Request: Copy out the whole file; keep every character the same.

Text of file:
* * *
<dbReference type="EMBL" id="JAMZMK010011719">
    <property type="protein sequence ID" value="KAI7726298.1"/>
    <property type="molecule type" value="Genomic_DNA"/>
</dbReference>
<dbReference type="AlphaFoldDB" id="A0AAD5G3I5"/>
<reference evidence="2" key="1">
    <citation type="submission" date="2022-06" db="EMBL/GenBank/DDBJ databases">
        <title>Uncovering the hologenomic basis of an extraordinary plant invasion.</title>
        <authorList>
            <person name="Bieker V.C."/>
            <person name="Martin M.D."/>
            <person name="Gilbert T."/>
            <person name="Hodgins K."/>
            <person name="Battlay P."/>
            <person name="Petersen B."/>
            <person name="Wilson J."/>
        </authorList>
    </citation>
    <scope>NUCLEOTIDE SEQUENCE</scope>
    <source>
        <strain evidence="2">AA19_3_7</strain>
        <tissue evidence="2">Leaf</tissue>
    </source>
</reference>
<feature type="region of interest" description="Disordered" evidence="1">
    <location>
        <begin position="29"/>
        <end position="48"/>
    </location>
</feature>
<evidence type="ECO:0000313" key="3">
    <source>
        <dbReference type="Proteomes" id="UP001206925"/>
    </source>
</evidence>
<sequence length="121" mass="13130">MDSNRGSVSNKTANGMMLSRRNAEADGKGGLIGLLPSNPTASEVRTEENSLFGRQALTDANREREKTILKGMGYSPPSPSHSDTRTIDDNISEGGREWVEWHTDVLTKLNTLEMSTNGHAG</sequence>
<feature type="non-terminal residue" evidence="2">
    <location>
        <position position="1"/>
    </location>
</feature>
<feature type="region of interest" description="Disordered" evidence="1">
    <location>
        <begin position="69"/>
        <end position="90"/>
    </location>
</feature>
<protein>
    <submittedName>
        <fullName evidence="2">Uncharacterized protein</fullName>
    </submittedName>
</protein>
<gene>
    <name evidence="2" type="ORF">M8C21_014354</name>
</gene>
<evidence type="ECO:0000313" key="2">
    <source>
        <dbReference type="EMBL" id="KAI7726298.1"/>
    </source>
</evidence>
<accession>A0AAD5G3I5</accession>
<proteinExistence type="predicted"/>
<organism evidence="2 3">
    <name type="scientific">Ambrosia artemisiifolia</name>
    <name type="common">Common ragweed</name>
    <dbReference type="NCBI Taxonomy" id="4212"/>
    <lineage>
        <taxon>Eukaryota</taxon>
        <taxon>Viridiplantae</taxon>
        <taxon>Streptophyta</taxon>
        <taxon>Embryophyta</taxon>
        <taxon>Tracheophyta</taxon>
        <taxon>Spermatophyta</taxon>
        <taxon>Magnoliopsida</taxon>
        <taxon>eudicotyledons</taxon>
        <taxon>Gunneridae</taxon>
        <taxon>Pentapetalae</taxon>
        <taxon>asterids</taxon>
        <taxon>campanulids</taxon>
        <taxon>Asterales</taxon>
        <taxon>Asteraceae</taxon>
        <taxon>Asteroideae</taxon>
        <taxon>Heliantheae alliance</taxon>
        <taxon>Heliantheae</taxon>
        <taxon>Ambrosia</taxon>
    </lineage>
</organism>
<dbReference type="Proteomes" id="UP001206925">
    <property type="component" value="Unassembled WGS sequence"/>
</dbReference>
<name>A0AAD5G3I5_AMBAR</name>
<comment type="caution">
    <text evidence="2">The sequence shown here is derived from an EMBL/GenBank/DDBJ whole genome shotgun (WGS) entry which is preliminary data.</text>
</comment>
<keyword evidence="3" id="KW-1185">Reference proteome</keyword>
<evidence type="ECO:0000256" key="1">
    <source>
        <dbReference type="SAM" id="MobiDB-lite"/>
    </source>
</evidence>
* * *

<dbReference type="EMBL" id="JAMZMK010011719">
    <property type="protein sequence ID" value="KAI7726298.1"/>
    <property type="molecule type" value="Genomic_DNA"/>
</dbReference>
<dbReference type="AlphaFoldDB" id="A0AAD5G3I5"/>
<reference evidence="2" key="1">
    <citation type="submission" date="2022-06" db="EMBL/GenBank/DDBJ databases">
        <title>Uncovering the hologenomic basis of an extraordinary plant invasion.</title>
        <authorList>
            <person name="Bieker V.C."/>
            <person name="Martin M.D."/>
            <person name="Gilbert T."/>
            <person name="Hodgins K."/>
            <person name="Battlay P."/>
            <person name="Petersen B."/>
            <person name="Wilson J."/>
        </authorList>
    </citation>
    <scope>NUCLEOTIDE SEQUENCE</scope>
    <source>
        <strain evidence="2">AA19_3_7</strain>
        <tissue evidence="2">Leaf</tissue>
    </source>
</reference>
<feature type="region of interest" description="Disordered" evidence="1">
    <location>
        <begin position="29"/>
        <end position="48"/>
    </location>
</feature>
<evidence type="ECO:0000313" key="3">
    <source>
        <dbReference type="Proteomes" id="UP001206925"/>
    </source>
</evidence>
<sequence length="121" mass="13130">MDSNRGSVSNKTANGMMLSRRNAEADGKGGLIGLLPSNPTASEVRTEENSLFGRQALTDANREREKTILKGMGYSPPSPSHSDTRTIDDNISEGGREWVEWHTDVLTKLNTLEMSTNGHAG</sequence>
<feature type="non-terminal residue" evidence="2">
    <location>
        <position position="1"/>
    </location>
</feature>
<feature type="region of interest" description="Disordered" evidence="1">
    <location>
        <begin position="69"/>
        <end position="90"/>
    </location>
</feature>
<protein>
    <submittedName>
        <fullName evidence="2">Uncharacterized protein</fullName>
    </submittedName>
</protein>
<gene>
    <name evidence="2" type="ORF">M8C21_014354</name>
</gene>
<evidence type="ECO:0000313" key="2">
    <source>
        <dbReference type="EMBL" id="KAI7726298.1"/>
    </source>
</evidence>
<accession>A0AAD5G3I5</accession>
<proteinExistence type="predicted"/>
<organism evidence="2 3">
    <name type="scientific">Ambrosia artemisiifolia</name>
    <name type="common">Common ragweed</name>
    <dbReference type="NCBI Taxonomy" id="4212"/>
    <lineage>
        <taxon>Eukaryota</taxon>
        <taxon>Viridiplantae</taxon>
        <taxon>Streptophyta</taxon>
        <taxon>Embryophyta</taxon>
        <taxon>Tracheophyta</taxon>
        <taxon>Spermatophyta</taxon>
        <taxon>Magnoliopsida</taxon>
        <taxon>eudicotyledons</taxon>
        <taxon>Gunneridae</taxon>
        <taxon>Pentapetalae</taxon>
        <taxon>asterids</taxon>
        <taxon>campanulids</taxon>
        <taxon>Asterales</taxon>
        <taxon>Asteraceae</taxon>
        <taxon>Asteroideae</taxon>
        <taxon>Heliantheae alliance</taxon>
        <taxon>Heliantheae</taxon>
        <taxon>Ambrosia</taxon>
    </lineage>
</organism>
<dbReference type="Proteomes" id="UP001206925">
    <property type="component" value="Unassembled WGS sequence"/>
</dbReference>
<name>A0AAD5G3I5_AMBAR</name>
<comment type="caution">
    <text evidence="2">The sequence shown here is derived from an EMBL/GenBank/DDBJ whole genome shotgun (WGS) entry which is preliminary data.</text>
</comment>
<keyword evidence="3" id="KW-1185">Reference proteome</keyword>
<evidence type="ECO:0000256" key="1">
    <source>
        <dbReference type="SAM" id="MobiDB-lite"/>
    </source>
</evidence>